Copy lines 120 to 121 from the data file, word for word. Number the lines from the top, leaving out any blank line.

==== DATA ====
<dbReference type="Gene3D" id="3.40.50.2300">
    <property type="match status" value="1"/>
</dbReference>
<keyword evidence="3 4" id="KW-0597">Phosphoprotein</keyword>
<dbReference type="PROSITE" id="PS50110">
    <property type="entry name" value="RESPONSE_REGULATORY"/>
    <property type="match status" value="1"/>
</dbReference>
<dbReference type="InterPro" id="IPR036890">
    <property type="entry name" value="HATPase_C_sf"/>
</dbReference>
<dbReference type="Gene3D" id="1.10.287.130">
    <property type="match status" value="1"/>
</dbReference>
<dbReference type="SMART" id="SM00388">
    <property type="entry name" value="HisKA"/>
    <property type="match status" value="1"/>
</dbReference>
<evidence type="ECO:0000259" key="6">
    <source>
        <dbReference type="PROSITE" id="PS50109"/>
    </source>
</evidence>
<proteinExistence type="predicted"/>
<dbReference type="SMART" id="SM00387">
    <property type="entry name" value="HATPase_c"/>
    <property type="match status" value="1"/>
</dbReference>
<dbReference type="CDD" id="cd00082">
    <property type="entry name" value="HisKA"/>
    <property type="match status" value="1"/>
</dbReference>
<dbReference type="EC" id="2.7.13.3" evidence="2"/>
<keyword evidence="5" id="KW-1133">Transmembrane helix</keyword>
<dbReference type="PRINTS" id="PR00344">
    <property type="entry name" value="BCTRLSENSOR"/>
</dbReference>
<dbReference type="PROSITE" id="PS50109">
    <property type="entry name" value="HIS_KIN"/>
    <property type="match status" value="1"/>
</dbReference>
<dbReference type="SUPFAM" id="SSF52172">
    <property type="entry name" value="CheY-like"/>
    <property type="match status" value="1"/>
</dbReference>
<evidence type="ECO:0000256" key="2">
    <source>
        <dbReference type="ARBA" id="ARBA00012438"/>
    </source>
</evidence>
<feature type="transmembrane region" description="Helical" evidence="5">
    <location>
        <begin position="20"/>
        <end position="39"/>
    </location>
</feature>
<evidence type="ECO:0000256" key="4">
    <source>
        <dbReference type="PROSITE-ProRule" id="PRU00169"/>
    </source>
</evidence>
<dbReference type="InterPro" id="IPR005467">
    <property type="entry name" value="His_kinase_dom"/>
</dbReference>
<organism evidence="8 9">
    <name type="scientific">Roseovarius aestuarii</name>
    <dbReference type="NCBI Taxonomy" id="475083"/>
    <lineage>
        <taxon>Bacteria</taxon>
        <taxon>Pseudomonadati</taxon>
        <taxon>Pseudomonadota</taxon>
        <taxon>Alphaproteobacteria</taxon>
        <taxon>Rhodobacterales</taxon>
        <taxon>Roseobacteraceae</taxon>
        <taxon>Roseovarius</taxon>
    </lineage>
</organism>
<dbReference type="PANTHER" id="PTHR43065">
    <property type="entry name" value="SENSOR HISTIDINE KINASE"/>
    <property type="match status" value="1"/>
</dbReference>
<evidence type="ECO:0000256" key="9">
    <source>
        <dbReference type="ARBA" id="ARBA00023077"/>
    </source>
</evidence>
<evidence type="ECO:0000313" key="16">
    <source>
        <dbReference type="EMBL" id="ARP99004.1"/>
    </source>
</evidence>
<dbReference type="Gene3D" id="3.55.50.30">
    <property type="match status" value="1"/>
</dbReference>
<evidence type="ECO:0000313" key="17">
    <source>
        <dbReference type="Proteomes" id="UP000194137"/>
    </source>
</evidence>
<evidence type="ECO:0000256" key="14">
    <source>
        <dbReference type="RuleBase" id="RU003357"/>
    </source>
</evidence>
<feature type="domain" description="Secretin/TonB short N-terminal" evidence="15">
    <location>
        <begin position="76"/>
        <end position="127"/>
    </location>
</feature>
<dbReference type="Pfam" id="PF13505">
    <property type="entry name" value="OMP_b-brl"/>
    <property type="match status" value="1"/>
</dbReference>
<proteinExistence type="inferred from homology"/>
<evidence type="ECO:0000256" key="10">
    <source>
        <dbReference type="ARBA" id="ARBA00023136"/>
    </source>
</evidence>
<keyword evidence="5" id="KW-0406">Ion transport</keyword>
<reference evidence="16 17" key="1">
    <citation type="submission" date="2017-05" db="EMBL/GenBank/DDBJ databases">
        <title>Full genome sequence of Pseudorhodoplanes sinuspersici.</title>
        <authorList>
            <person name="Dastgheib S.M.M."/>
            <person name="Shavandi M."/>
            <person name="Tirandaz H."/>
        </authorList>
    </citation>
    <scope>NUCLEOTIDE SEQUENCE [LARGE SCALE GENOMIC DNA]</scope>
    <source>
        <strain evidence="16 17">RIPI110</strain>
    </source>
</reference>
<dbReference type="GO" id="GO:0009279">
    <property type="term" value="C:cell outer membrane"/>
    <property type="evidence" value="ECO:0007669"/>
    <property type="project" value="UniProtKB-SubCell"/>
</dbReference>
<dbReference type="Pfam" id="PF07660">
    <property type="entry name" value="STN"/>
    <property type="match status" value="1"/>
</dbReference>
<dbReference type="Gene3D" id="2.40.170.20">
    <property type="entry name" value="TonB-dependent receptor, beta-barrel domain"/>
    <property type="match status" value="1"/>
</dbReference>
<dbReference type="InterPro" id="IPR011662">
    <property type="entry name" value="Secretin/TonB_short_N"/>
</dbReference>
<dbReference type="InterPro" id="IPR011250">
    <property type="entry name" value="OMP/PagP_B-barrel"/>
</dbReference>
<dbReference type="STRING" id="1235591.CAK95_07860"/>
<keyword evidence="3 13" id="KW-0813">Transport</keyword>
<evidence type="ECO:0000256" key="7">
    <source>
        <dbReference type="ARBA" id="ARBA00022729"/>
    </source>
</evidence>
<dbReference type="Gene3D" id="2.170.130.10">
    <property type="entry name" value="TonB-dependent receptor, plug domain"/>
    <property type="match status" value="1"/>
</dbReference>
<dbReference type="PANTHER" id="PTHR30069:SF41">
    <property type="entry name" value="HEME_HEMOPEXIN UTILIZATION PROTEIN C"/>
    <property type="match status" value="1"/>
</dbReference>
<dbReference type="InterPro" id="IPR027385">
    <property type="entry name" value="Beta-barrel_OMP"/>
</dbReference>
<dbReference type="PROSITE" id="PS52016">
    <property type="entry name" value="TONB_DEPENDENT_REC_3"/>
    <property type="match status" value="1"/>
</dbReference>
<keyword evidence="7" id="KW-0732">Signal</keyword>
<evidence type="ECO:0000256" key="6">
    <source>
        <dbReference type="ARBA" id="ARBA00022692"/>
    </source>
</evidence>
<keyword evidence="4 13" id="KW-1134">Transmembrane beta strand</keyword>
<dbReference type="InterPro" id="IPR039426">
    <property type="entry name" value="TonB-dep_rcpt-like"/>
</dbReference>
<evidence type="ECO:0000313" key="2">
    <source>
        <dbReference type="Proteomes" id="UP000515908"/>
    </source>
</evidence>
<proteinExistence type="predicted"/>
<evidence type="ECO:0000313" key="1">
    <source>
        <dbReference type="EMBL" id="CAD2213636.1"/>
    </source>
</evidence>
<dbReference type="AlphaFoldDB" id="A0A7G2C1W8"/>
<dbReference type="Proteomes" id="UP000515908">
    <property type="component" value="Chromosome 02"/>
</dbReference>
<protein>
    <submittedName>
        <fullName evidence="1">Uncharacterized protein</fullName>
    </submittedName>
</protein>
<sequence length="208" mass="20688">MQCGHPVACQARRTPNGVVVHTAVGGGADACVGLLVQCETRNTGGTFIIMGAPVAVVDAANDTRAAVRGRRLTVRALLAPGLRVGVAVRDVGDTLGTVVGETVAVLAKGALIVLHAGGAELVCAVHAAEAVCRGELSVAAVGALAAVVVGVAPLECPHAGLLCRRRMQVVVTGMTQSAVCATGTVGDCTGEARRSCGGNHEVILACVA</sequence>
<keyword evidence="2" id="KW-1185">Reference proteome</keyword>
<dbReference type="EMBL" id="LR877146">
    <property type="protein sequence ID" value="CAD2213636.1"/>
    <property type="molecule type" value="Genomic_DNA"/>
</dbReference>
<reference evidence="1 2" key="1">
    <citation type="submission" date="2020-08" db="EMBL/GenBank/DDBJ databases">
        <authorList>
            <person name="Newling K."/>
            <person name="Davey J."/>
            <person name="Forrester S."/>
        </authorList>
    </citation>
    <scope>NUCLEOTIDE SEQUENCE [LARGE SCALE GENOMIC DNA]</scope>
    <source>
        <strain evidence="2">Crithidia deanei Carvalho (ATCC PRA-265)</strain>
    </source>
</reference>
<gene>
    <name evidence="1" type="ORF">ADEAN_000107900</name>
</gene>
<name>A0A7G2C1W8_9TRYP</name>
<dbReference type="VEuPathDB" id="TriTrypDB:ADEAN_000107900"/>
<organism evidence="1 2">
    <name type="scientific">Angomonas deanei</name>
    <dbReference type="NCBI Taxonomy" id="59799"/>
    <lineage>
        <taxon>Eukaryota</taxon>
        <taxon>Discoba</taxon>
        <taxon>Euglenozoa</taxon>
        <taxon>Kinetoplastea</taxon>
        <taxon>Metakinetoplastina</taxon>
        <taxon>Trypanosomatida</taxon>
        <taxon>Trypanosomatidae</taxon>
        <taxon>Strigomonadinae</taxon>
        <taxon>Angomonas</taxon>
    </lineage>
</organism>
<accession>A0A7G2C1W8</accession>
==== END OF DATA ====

</evidence>
<keyword evidence="5" id="KW-0406">Ion transport</keyword>